This infographic visualizes the spectacular rise of the Internet in the last 10 years and how some companies have failed to adapt to the changes.
Here’s an interesting infographic that has been making the rounds across social media for the last two weeks. It visualizes the spectacular rise of the Internet in just 10 years. In 2002, the Internet boasted 569 million users, which translated to 9.1% of the world’s population. In 2012, that number has gone through the roof: There are now 2.27 billion users, or 33% of the world’s population.
Another formidable stat is the amount of time people spend online — in 2002, it was only 46 minutes a day (about the time it took to download four songs); in 2012, it’s four hours a day.
Cambridge Marketing College tutor Neil Wilkins introduces the concept of Marketing 3.0, Cloud Marketing, where devices, technology and content integrate to provide both great value to marketers and seamless customer journeys for consumers and businesses.…...
From the original article on Search Engine Land: "For a local business, localized search results are lifeblood to them. Focusing on a local SEO strategy can often have a bigger impact on their business model than focusing on the full organic results.
...over the course of the next few months to a year, the geo-social and check-in information will have a large effect on how businesses are ranking in the local space with the migration of places into the Google+ platform".
"For decades, visions of the future have played with the magical possibilities of computers: they'll know where you are, what you want, and can access all the world's information with a simple voice prompt. That vision hasn't come to pass, yet, but features like Apple's Siri and Google Now offer a keyhole peek into a near future reality where your phone is more "Personal Assistant" than "Bar bet settler." The difference is that the former actually understands what you need while the latter is a blunt search instrument.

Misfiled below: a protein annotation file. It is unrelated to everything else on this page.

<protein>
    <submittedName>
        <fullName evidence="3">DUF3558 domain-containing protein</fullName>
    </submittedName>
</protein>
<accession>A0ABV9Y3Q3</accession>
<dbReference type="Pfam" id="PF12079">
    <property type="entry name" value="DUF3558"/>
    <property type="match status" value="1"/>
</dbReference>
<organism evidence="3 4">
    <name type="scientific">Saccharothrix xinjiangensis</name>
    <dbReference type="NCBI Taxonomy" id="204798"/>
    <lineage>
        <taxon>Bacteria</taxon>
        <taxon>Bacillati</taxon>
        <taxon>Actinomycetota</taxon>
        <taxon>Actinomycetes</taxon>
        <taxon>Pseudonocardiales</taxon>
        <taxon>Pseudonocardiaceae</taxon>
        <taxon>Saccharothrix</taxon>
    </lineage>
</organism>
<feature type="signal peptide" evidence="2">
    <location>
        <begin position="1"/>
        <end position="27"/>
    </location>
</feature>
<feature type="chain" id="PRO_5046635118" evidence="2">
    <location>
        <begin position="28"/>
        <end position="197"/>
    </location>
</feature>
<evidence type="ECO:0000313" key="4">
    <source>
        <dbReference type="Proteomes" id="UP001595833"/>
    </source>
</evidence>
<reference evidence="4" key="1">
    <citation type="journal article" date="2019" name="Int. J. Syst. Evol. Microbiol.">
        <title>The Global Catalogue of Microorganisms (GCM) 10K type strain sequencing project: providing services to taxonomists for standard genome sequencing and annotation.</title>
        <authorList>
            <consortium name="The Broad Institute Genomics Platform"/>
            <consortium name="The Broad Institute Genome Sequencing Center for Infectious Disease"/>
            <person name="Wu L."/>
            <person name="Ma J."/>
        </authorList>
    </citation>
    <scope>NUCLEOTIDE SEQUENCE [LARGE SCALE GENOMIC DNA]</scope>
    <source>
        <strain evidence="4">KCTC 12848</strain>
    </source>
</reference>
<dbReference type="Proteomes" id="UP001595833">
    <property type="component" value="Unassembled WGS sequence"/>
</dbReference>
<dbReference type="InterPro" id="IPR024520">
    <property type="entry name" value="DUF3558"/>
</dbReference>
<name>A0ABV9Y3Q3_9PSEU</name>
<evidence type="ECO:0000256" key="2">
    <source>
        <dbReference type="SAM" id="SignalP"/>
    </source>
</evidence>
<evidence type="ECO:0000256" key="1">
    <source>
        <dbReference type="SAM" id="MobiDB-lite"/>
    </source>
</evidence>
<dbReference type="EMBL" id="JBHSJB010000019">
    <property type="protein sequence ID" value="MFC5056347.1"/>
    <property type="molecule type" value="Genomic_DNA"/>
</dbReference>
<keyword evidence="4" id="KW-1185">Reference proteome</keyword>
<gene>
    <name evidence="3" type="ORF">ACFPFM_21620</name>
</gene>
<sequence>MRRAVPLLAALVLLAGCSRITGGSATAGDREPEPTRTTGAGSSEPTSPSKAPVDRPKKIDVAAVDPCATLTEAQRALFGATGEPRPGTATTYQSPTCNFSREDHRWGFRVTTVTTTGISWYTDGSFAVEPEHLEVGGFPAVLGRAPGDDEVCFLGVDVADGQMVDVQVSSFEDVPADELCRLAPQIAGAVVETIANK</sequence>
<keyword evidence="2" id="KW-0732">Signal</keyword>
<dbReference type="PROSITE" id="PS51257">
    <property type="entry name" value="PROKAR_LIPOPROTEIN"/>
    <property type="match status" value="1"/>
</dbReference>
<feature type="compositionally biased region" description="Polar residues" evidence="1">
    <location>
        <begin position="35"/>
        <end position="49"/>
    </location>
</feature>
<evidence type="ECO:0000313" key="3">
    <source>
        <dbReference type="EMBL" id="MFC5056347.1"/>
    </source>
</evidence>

Robin Good: To create an effective landing page you need to pay attention to a lot of critical factors. From the layout and positioning of the graphic and text elements on it, to the language and communication style to use. Frequent mistakes include wanting to include too much stuff, providing too many links going off into different directions and not paying enough attention to small details which can make or break your credibility and reputation on the web.
Sharing your scoops to your social media accounts is a must to distribute your curated content. Not only will it drive traffic and leads through your content, but it will help show your expertise with your followers.
How to integrate my topics' content to my website?
Integrating your curated content to your website or blog will allow you to increase your website visitors’ engagement, boost SEO and acquire new visitors. By redirecting your social media traffic to your website, Scoop.it will also help you generate more qualified traffic and leads from your curation work.
Distributing your curated content through a newsletter is a great way to nurture and engage your email subscribers will developing your traffic and visibility.
Creating engaging newsletters with your curated content is really easy.